New leadership is coming to China… but what happens after?

Our helpful friends at the BBC are guiding us through China’s upcoming leadership change, one question at a time.

In a new piece, BBC journalists explain how the process works, just in time for the ruling Communist Party’s National Congress, which kicks off November 8. Some useful snippets:

“Most, if not all, of the outcomes will have been settled among top leaders before the congress gets under way.

It is not clear how long the meeting will go on for. But recent congresses have typically lasted seven days …

There has been a lot of speculation as to who the other Politburo Standing Committee members will be, and its final line-up will be closely watched for hints as to China’s future direction.

It has been widely reported that the Standing Committee will shrink from nine members to seven, in an effort to streamline decision-making …

Advocates of reform are calling on the new leadership to carry out urgent reforms to prevent economic and social problems from evolving into a crisis that could loosen the Communist Party’s grip on power.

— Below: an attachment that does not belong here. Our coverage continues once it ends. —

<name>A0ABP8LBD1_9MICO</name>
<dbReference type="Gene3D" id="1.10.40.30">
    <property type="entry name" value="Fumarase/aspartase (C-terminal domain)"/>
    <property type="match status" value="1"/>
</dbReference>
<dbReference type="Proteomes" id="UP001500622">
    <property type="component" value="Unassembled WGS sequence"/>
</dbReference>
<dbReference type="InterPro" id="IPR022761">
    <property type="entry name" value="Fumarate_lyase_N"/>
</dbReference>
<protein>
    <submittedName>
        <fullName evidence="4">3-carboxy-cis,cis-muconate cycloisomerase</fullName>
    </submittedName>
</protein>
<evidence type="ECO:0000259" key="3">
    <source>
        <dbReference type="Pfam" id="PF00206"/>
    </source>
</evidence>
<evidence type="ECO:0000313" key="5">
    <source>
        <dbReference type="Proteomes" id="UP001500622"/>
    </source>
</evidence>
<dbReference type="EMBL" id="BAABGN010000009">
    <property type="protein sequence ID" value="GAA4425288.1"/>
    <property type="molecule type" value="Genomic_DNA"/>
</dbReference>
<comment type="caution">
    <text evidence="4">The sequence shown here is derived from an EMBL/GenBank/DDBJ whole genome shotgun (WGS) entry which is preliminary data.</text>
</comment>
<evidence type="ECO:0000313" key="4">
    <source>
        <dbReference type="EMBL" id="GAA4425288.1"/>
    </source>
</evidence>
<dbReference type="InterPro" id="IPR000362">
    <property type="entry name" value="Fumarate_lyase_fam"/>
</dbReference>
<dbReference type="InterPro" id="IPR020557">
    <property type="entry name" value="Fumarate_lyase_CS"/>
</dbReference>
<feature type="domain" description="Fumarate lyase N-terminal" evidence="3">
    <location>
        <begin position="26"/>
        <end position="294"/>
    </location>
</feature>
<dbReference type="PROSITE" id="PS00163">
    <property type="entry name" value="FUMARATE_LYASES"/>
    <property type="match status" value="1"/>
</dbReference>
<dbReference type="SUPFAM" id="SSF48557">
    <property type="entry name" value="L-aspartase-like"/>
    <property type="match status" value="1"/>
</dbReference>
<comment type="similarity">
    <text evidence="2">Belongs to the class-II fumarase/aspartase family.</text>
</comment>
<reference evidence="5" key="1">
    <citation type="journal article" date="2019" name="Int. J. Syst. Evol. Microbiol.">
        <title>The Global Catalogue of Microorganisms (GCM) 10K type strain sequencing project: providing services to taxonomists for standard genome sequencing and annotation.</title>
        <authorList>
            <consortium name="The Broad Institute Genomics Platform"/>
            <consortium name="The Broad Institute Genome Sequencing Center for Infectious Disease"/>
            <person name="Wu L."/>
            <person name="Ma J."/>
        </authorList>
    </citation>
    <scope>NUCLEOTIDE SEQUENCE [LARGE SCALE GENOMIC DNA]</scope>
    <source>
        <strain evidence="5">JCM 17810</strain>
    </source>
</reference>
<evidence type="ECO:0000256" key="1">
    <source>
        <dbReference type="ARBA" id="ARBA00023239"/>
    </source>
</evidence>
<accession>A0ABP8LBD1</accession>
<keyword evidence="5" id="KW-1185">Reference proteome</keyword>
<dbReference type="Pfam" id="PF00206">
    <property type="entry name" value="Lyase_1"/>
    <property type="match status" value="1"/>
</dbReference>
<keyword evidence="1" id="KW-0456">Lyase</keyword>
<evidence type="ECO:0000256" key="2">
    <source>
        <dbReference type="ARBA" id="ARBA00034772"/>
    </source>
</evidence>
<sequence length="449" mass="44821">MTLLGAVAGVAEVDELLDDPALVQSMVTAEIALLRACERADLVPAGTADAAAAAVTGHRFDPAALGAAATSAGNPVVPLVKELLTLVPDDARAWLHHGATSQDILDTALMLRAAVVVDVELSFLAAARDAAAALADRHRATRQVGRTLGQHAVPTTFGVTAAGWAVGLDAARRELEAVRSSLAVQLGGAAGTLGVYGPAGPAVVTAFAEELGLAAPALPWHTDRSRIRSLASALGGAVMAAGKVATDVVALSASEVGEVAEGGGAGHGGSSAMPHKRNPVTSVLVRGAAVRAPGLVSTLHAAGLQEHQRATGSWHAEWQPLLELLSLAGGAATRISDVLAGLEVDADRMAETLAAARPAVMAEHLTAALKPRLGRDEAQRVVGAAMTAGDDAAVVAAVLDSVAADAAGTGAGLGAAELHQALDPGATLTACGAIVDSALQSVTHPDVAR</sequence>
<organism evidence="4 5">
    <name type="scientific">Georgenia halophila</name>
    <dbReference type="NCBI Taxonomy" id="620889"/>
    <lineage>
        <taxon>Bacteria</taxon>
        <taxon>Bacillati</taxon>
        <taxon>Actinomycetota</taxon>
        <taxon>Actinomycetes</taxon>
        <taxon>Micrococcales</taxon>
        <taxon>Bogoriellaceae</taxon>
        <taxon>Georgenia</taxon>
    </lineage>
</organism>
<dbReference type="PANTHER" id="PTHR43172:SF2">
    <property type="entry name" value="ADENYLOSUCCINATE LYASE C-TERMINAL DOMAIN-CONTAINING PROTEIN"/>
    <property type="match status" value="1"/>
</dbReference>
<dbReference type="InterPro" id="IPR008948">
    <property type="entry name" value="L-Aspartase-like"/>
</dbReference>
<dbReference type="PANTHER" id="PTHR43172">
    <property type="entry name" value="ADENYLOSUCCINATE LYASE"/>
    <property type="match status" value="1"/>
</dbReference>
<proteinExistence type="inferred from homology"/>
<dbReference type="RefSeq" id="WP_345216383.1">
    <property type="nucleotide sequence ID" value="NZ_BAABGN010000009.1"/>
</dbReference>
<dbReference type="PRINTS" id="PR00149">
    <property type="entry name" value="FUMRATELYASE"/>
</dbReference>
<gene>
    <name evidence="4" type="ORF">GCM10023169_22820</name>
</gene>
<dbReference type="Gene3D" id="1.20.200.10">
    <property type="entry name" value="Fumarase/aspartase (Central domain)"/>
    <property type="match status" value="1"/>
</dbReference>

In particular, they warn that, without incremental political reform, the unchecked powers of the state risk suffocating growth and exacerbating popular discontent.”

ABC Online begged the question: What will the transition bring?

Apparently, no one has any idea:

“For all the speculation about who might be elevated to the body which runs the country – the Politburo’s all-important Standing Committee – never once has there been talk of what policies the new leaders might support. The whole process has been policy-lite.

The party’s main aim is to ensure a smooth transition. Never before has it been attempted in this way. In the past, the patronage of Godfather figures with stacks of political capital – such as paramount leader Deng Xiaoping – was sufficient to anoint Hu Jintao and Wen Jiabao. His reputed support for them was a great card to play when questions were raised. If they were Deng’s men, they were worth looking at. The new leaders have no comparable figure to appeal to. Deng died in 1997.”

We’ll be waiting with baited breath to see how leader-to-be Xi Jinping handles things.

You have the outsiders’ perspectives on China, what about the Chinese perspective on the rest of the world? Check out Harvard Girl and Yang Ming to learn about the finest Chinese expats, in the latest edition of Carnet Atlantique!

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